The move, which comes amid several lawsuits to keep Trump off state ballots across the county, is unique because Bonta could use his standing as California’s top law enforcement officer to expedite a state court ruling on the matter. Should the effort succeed, California could be the first state to bump Trump off its ballot, even if the ruling is ultimately overturned.
Bonta would also be the country’s first state attorney general to take a swing at knocking Trump off the ballot. The other cases rely on secretaries of state.
Like the suits in other states, the California case would argue that Trump is disqualified from the ballot because the 14th Amendment prohibits any public official who has been party to an insurrection from ever holding office again.
“We all watched in horror Mr. Trump’s insurrection against the United States when he ordered a mob of his supporters to the United States Capitol on January 6, 2021 to intimidate Vice President Pence and the United States Congress,” the lawmakers state in the letter which was obtained by POLITICO.
Bonta’s office said he is reviewing the lawmakers’ request. A spokesperson added, “There is no denying that Donald Trump has engaged in behavior that is unacceptable and unbecoming of any leader — let alone a President of the United States.”
Taking on Trump in such a high-profile way could also bode well for the attorney general’s political ambitions. He’s considering running for governor in 2026, when Gavin Newsom is termed out.
Bonta, as the attorney general, has automatic standing to proactively ask a court for declaratory relief, a process where a judge can quickly rule on an unresolved legal question. The lawmakers asked Bonta for “immediate intervention” on the issue.
Trump has pushed back against the campaign to keep him off the ballot, which has included legal challenges in New Hampshire, Minnesota, New Mexico and Colorado, though such attempts are in the early stages.
Trump spokesperson Steven Cheung previously said it was a “political attack” that was “stretching the law beyond recognition” and compared it to the various criminal indictments against Trump, which the former president has described as witch hunts.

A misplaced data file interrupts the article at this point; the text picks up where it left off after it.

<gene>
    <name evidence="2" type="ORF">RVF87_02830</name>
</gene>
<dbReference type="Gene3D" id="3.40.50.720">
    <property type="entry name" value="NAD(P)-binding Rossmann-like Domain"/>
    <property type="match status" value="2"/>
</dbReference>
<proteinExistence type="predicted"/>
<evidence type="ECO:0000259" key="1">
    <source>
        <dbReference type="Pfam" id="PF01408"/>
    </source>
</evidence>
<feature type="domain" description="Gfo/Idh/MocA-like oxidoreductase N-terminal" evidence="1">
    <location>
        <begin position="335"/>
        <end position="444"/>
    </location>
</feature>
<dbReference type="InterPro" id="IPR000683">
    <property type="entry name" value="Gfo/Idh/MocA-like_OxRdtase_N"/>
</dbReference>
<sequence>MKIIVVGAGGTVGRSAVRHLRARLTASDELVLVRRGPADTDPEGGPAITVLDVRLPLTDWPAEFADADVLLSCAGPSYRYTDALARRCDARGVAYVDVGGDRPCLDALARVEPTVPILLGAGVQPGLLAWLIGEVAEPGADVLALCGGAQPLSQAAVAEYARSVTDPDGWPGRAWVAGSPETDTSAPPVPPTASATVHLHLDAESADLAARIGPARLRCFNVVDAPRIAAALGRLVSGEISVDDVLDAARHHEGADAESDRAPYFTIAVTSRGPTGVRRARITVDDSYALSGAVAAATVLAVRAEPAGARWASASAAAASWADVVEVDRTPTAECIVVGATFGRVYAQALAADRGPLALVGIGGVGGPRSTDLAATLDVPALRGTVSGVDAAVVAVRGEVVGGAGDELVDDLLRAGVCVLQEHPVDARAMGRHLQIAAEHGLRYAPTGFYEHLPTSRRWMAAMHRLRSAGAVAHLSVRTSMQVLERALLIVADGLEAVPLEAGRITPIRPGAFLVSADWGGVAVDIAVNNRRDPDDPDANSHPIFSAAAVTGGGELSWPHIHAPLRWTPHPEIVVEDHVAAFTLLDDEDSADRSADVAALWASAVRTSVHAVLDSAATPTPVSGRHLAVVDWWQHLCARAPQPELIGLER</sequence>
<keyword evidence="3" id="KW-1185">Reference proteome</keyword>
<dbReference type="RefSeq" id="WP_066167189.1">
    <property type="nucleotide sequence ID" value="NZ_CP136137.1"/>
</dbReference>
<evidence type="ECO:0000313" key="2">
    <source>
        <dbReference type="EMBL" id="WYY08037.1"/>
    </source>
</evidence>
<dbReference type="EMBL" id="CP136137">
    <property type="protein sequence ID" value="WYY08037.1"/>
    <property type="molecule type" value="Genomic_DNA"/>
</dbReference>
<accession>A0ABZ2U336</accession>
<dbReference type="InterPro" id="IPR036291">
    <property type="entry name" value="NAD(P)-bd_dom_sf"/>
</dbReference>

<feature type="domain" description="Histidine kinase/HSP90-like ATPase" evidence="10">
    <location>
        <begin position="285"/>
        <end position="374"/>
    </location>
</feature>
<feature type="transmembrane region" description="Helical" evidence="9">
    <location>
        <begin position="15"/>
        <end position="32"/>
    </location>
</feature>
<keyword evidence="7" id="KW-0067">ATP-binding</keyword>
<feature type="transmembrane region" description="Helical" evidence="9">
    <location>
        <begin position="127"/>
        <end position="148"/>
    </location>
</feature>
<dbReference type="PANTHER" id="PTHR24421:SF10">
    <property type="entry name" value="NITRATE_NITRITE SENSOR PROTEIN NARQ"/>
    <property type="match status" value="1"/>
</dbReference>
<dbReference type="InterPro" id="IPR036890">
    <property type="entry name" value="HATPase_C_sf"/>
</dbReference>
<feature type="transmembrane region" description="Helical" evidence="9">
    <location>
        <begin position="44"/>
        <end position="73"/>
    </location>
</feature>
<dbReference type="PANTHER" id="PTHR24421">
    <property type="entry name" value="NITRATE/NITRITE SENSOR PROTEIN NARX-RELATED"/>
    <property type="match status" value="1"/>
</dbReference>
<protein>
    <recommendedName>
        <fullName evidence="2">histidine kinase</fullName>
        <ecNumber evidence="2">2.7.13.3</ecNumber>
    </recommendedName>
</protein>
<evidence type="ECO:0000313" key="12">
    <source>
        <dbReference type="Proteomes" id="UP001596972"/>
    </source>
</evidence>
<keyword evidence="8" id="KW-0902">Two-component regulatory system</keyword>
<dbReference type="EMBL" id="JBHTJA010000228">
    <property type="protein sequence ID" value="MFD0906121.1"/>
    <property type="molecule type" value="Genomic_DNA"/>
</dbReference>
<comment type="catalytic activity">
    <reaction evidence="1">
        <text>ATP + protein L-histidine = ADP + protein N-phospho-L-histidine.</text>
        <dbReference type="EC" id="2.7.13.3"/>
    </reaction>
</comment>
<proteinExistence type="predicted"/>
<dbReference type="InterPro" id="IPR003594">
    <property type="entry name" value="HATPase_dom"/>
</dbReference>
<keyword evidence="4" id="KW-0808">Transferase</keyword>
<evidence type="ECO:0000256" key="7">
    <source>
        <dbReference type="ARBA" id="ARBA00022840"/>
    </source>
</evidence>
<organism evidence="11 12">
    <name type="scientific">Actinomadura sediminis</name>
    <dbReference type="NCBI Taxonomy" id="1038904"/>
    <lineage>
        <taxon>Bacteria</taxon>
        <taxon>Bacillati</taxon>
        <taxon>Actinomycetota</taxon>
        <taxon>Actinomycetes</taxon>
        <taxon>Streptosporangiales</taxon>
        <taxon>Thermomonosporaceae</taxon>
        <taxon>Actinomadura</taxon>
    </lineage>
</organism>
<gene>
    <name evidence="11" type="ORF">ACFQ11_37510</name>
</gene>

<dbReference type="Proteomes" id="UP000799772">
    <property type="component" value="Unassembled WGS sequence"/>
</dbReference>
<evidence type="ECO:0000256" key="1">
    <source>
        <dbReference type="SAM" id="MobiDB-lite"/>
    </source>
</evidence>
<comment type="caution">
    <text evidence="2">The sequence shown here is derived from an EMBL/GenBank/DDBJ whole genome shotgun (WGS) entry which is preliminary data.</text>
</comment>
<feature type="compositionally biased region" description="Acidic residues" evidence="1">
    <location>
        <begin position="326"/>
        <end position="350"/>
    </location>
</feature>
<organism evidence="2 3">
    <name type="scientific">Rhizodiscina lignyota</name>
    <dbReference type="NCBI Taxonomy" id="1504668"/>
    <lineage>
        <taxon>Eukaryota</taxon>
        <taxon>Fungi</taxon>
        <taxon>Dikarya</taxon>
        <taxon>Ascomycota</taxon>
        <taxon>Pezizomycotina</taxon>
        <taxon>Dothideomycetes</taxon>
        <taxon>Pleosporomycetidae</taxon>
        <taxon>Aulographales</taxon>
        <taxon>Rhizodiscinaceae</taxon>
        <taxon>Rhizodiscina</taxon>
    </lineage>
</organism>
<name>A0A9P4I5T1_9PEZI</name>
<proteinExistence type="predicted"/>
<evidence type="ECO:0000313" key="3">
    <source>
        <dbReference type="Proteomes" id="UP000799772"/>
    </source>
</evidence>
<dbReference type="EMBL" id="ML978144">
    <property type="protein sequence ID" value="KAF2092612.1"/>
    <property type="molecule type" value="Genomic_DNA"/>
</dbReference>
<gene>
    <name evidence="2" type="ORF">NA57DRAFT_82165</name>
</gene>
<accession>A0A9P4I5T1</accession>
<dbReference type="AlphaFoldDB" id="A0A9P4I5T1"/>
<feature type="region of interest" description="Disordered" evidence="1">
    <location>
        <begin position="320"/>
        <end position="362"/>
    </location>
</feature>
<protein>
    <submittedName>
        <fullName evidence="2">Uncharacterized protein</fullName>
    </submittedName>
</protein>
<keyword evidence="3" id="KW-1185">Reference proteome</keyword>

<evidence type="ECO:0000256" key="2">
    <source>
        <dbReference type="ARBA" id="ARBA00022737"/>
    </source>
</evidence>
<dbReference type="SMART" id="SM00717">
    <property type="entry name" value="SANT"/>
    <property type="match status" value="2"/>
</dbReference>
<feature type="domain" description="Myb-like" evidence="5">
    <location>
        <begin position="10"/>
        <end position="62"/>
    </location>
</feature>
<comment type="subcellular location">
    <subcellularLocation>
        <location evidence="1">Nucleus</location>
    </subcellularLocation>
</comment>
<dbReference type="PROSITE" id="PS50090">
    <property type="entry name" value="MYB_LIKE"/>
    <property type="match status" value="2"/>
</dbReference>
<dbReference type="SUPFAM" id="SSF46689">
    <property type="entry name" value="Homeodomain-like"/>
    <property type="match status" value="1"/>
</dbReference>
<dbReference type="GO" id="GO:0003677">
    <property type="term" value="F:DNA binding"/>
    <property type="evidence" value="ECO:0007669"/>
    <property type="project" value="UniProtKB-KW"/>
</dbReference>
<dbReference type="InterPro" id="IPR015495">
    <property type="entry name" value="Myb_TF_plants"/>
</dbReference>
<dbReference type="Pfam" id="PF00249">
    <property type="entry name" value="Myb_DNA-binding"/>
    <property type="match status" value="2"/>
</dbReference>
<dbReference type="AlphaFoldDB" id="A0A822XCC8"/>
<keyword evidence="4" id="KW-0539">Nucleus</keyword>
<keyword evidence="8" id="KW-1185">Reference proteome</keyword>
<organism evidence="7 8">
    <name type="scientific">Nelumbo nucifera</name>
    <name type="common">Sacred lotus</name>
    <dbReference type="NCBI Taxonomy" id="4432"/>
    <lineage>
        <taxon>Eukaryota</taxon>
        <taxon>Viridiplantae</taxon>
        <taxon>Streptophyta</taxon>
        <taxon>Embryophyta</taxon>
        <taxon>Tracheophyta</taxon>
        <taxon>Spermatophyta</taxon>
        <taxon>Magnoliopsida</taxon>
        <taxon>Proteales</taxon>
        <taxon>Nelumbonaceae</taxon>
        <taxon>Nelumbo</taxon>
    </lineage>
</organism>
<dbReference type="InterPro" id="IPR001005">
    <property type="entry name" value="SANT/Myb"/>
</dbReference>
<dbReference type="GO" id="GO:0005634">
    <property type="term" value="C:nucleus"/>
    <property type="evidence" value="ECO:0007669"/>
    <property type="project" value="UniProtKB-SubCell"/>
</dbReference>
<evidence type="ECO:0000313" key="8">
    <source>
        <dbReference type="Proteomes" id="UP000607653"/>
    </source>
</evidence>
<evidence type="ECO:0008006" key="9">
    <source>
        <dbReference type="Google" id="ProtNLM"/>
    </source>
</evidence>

“There is no legal basis for this effort except in the minds of those who are pushing it,” Cheung told POLITICO last month.
Most efforts to remove Trump have focused on the theory that secretaries of state can unilaterally disqualify him on constitutional grounds. At least one lawsuit, brought by a voter, has already been filed in California calling on Secretary of State Shirley Weber to take action.
Weber, however, hasn’t ruled anything out. Her office told Playbook they are “carefully reviewing this issue” after receiving many requests to disqualify Trump. But Democratic secretaries of state have largely been skeptical about that approach, arguing that the U.S. Supreme Court is likely to be the final arbiter.
The high court could also overturn a favorable ruling for Bonta, should he decide to answer his colleagues’ call.
Assemblymember Evan Low, a Democrat from Silicon Valley who initiated the letter, said the strategy is all about pushing the courts to fast-track the matter. Dec. 8 is the deadline for Weber to declare which candidates are eligible for California’s primary ballot, and state Democrats fear other attempts to disqualify Trump aren’t moving fast enough.
“Whatever the courts decide it is important that they do so quickly to avoid further political strife,” Low said, “and the Attorney General is uniquely positioned to get the American people the answers we need to protect our Republic.”
The letter was also signed by Democratic Assemblymembers Alex Lee, Stephanie Nguyen, Kevin McCarty, Corey Jackson, Mike Gipson, Mike Fong and Phil Ting and state Sen. Josh Becker.